Earlier this month, I donned a hard hat and high-vis jacket, climbed several steep ladders, and peered through scaffolding – all in the name of art. As the morning sun streamed through Birmingham Cathedral, I stood face-to-face with some of the finest stained-glass windows in the world, finally restored to their former glory after 8 months of painstaking conservation, thanks to a major grant from the National Lottery Heritage Fund.
Originally installed between 1885 and 1887, the four windows were designed by Birmingham’s great
Pre-Raphaelite artist, Edward Burne-Jones. Each shows a well-known scene from the life of Christ: The Nativity, The Ascension, The Crucifixion, and The Last Judgement. As Burne-Jones said, through this major commission, he was “making God manifest”, also pointing to his earlier career plans.
As a young man, he’d never had any intention of being an artist, much like his friend William Morris. Meeting in Oxford, where they both studied divinity, both men originally wanted to enter the church. However, they soon found that art was a better vehicle for them to express their ideas about myths, legends and theology.
One of Burne-Jones’ most significant works, which belongs to Birmingham Museum and Art Gallery, is the ‘Star of Bethlehem’ (c.1885–1890). The largest watercolour in the world, it depicts the Adoration of the Magi before patterns of flowering plants.
Over time, Burne-Jones’ paintings became more ornamental, as he grew increasingly interested in the decorative arts. In 1861, he joined William Morris’ new design firm of Morris, Marshall, Faulkner & Co. (reorganised as Morris & Company in 1875), as their leading figure designer for stained glass, working with his friend on important commissions across the world.
However, the greatest and final collaboration between Burne-Jones and Morris was Birmingham’s stained-glass windows. Defined by Burne-Jones’ painterly designs, Pre-Raphaelite-styled figures are grouped together in dramatic, biblical scenes. Climbing higher, up three ladders, I realised that their faces symbolically gaze towards the sky, inviting viewers to also do the same.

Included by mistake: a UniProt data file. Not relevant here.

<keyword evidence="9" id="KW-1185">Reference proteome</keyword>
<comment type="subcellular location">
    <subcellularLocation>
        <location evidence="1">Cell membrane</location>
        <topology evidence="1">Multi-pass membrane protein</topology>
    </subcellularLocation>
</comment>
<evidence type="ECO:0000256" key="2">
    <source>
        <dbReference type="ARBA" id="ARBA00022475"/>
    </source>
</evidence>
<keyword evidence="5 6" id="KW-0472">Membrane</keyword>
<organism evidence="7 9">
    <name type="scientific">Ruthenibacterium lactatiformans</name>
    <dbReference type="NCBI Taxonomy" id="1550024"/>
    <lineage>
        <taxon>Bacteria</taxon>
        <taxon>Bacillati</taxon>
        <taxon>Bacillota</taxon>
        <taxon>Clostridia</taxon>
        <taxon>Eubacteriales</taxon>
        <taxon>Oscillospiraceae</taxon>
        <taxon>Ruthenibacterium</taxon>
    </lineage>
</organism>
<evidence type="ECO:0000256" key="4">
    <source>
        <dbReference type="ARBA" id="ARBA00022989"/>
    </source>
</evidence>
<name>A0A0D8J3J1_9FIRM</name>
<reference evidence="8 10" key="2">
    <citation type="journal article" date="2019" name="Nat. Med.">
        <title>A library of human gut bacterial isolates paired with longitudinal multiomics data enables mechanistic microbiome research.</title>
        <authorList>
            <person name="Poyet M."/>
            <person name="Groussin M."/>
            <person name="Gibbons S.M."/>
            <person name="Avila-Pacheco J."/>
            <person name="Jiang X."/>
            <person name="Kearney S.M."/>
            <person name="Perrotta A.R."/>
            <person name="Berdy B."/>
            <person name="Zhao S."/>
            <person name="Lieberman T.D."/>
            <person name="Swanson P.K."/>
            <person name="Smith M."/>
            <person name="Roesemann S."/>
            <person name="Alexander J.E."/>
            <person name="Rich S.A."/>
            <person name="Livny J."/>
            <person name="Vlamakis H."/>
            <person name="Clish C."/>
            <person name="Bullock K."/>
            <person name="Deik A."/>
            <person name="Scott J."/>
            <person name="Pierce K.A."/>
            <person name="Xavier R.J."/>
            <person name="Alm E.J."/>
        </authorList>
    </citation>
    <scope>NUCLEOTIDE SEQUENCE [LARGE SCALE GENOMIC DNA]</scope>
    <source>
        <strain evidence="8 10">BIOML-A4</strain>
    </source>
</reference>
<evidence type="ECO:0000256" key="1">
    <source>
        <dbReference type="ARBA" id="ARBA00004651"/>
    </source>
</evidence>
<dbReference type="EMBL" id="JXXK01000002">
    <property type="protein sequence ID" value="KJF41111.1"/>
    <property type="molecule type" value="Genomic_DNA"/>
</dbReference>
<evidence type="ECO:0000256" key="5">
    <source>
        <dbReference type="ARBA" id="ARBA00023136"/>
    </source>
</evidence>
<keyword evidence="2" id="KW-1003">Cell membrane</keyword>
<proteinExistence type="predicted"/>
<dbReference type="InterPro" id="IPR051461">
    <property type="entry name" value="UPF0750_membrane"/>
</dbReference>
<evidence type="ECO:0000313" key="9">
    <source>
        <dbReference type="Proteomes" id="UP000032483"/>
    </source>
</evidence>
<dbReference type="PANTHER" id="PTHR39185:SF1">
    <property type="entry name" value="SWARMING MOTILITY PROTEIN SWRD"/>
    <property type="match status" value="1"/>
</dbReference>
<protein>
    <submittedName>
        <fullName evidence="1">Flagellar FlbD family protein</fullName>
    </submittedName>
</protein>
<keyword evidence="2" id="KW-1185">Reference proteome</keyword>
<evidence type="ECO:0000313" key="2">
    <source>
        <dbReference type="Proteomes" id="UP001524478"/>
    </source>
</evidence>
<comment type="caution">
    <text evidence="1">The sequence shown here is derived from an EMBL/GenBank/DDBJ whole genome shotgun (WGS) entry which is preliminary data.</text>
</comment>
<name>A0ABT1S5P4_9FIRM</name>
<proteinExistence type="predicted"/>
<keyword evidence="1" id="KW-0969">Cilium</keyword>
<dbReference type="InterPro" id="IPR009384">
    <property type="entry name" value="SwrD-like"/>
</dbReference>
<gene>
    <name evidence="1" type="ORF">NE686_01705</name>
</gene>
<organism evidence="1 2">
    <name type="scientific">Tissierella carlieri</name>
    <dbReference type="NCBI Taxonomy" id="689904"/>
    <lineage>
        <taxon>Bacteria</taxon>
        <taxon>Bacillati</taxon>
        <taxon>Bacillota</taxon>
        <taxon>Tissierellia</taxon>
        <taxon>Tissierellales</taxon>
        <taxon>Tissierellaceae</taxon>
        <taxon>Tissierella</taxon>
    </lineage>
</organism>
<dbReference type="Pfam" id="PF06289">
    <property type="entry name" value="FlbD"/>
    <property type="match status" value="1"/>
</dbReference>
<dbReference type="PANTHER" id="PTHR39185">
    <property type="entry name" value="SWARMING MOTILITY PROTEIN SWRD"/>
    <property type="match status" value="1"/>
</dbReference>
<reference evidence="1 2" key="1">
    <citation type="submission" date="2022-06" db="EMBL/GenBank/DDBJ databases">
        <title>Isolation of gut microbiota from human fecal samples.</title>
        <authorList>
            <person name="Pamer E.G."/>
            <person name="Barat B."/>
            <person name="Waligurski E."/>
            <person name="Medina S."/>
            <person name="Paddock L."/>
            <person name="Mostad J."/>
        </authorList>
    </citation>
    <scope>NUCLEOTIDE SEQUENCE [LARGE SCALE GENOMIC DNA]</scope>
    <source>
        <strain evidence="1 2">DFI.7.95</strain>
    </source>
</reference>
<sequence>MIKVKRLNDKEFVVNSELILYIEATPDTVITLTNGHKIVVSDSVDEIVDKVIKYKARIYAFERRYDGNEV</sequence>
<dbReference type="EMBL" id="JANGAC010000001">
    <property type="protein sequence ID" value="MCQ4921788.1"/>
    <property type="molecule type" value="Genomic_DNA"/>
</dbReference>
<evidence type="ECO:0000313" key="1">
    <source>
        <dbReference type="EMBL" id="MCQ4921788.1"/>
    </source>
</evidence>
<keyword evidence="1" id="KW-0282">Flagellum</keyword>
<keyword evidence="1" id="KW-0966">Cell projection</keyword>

Looking closer, I could also see the hand of Morris – the figures are unusually dressed in botanical-patterned drapery. It is the recent cleaning of the windows which has revealed such intricacy, including the hand-painted decoration of Christ’s loin cloth, which looks a well-placed advert for a Morris & Co fabric.
Not obvious before, this exquisite level of detail has been newly uncovered during repair work, as part of the Lottery-funded Divine Beauty Project. It is only through their cleaning and conservation that the windows have “given up some of their secrets”, explains Project Manager Rhian Tritton.
Over the course of 500 days, experts from Holy Well Glass have cleaned, repaired and restored more than 20 panels – using specialist equipment, as well as the more humble material, cotton wool swabs – before re-installing them in the cathedral. They have also replaced the old protective grilles on the building, to improve both protection and the view of the windows from the outside.
The extensive conservation project has concluded with rewarding and astonishing results. As Holy Well Glass Director Jack Clare says, “It has been a real revelation and treat to work on these windows, which now have a real aesthetic difference and glow.” In time for Christmas, when the scaffolding has finally been removed, audiences will be given that “big reveal, a wow moment”.
If the windows in themselves aren’t enough to wow audiences, an immersive show at Birmingham Cathedral will also bring their story to life. In January 2024, visitors will be invited to the sell-out light and sound experience ‘Divine Beauty at Night’, thanks to world-renowned light and sound projection company Luxmuralis.
Based on the Cathedral’s four remarkable stained-glass windows, this experience will project colourful patterns and sections from the windows onto the inside of the building, accompanied by specially commissioned music, to highlight their imagery, symbolism, and history.
During the Christmas period, the windows will also offer an exceptional backdrop to festive celebrations, from traditional carol services to inspiring concerts, including Handel’s Messiah. New for 2023, the Cathedral will be home to Cinema on the Square, which will see popular films, from Frozen to The Muppets Christmas Carol, screened inside the historic setting.
However, I know I will be happiest simply standing in awe, in front of the exceptional stained-glass windows which Burne-Jones recognised, quite rightly, as “masterpieces”. Finally restored to their original beauty, panels of pink and gold, rich reds and cobalt blue glow as sunlight shines through the windows, illuminating crowds of angels, sheep, Christ and Mary. Unveiled at last, they are surely the greatest Christmas gift that Birmingham could have wished for this year.
Events celebrating the windows and their conservation will be ongoing until summer next year. This will include the return of the sell-out Luxmuralis light and sound experience Divine Beauty at Night on 4, 5 and 6 January 2024.